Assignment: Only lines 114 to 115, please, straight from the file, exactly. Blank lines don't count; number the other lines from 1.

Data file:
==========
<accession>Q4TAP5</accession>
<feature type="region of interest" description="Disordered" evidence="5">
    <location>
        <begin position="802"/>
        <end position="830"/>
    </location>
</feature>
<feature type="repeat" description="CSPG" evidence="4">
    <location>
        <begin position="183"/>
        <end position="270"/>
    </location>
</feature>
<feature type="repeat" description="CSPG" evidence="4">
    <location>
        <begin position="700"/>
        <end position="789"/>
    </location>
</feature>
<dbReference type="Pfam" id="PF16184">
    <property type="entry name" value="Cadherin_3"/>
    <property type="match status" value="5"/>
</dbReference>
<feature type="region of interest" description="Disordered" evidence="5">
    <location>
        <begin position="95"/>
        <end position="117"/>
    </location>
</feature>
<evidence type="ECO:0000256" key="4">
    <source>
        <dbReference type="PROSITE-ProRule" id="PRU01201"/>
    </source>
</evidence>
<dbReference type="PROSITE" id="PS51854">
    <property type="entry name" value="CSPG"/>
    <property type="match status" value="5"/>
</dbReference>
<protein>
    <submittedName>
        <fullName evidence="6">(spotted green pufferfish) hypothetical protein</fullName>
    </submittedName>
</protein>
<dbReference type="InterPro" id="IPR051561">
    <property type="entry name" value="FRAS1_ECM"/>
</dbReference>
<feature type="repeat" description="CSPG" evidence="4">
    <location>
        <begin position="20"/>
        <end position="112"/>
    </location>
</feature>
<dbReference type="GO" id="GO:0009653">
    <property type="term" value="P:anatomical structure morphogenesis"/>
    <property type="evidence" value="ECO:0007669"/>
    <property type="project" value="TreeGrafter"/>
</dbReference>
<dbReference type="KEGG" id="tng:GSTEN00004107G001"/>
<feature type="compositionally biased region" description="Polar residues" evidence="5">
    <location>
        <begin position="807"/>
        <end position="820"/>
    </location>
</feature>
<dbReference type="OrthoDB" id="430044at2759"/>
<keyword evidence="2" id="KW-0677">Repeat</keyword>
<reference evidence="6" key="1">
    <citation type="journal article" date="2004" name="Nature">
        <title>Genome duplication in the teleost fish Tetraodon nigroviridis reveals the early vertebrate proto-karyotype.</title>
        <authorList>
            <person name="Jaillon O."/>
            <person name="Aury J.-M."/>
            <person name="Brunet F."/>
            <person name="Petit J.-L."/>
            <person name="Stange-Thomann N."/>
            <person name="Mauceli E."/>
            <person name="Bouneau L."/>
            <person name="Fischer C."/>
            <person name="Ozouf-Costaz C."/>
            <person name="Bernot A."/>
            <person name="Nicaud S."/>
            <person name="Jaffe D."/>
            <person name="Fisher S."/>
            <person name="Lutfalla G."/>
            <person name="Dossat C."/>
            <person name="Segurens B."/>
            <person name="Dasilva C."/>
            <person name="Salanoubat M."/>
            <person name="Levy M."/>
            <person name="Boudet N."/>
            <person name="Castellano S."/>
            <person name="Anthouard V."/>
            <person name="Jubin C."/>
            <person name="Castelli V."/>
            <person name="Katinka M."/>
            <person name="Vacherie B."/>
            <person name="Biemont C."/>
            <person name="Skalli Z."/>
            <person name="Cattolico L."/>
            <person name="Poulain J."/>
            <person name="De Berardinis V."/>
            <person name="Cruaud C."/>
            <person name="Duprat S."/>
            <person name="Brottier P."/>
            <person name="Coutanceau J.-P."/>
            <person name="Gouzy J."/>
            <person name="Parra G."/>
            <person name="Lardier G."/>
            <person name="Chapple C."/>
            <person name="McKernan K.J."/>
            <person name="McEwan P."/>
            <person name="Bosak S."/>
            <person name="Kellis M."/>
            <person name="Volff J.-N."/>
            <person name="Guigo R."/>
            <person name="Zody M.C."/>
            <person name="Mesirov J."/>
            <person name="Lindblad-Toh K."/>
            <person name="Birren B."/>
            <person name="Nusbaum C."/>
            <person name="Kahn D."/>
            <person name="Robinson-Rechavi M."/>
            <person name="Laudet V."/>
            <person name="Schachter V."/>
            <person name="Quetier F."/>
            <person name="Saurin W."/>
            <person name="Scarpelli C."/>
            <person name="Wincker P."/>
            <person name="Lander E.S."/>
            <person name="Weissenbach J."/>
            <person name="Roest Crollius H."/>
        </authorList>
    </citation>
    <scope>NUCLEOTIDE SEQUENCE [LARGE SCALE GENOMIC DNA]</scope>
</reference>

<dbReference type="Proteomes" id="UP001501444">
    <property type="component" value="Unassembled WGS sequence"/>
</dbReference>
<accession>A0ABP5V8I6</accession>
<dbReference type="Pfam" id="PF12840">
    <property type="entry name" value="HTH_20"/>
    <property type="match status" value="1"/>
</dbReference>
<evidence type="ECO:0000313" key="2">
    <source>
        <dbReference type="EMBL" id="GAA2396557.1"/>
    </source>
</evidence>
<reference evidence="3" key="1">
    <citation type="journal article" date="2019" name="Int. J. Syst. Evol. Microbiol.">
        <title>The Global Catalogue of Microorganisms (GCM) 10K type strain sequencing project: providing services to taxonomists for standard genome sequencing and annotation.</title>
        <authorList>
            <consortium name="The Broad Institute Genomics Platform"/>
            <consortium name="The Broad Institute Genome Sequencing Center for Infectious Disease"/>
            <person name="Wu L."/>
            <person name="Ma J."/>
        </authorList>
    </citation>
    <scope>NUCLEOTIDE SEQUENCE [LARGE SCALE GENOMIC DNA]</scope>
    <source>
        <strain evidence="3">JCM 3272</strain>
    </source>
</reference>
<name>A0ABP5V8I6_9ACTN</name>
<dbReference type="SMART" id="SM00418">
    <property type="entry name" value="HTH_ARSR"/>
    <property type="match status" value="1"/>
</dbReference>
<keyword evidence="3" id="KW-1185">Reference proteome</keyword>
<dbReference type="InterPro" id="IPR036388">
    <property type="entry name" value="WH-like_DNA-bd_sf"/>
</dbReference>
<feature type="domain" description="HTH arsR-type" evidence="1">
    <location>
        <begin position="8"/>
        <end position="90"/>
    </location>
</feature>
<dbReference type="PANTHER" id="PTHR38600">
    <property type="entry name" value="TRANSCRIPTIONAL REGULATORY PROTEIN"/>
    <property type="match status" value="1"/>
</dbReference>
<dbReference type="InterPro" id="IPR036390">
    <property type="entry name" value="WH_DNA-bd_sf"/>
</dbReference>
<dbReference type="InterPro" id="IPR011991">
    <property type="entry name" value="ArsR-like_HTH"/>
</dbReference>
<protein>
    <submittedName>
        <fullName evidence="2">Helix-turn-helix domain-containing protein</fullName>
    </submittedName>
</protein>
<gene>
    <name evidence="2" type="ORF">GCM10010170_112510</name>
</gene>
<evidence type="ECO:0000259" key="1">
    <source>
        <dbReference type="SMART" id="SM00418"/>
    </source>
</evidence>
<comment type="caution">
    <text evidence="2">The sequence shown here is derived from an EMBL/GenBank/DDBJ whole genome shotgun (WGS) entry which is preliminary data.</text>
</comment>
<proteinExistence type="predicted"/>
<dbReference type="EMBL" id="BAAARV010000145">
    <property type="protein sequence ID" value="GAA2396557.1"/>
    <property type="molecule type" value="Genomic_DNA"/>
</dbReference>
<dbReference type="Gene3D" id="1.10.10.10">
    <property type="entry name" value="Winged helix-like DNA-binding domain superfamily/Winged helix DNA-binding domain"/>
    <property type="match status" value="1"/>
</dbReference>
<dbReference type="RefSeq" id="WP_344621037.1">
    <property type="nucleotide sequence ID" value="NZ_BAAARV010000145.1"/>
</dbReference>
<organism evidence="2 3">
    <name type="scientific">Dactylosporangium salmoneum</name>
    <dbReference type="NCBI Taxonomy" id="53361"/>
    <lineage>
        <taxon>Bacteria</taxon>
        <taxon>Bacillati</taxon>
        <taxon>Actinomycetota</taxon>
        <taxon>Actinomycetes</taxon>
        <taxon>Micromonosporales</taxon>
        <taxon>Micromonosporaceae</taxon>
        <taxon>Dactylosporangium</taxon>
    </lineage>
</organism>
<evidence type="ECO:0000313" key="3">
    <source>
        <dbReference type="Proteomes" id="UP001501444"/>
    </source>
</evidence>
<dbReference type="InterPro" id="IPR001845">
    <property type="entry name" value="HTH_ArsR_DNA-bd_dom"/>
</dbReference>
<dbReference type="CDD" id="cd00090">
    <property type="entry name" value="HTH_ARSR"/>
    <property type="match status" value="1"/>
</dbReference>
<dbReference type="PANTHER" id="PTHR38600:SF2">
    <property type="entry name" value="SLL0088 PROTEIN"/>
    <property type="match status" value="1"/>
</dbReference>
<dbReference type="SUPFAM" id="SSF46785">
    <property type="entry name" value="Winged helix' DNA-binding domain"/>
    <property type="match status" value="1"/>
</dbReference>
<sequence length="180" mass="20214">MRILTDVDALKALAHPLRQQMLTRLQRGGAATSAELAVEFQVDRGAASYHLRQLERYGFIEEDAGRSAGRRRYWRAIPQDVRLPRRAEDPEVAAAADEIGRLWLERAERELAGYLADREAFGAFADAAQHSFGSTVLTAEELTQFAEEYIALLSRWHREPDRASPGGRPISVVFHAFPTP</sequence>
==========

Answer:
            <person name="Volff J.-N."/>
            <person name="Guigo R."/>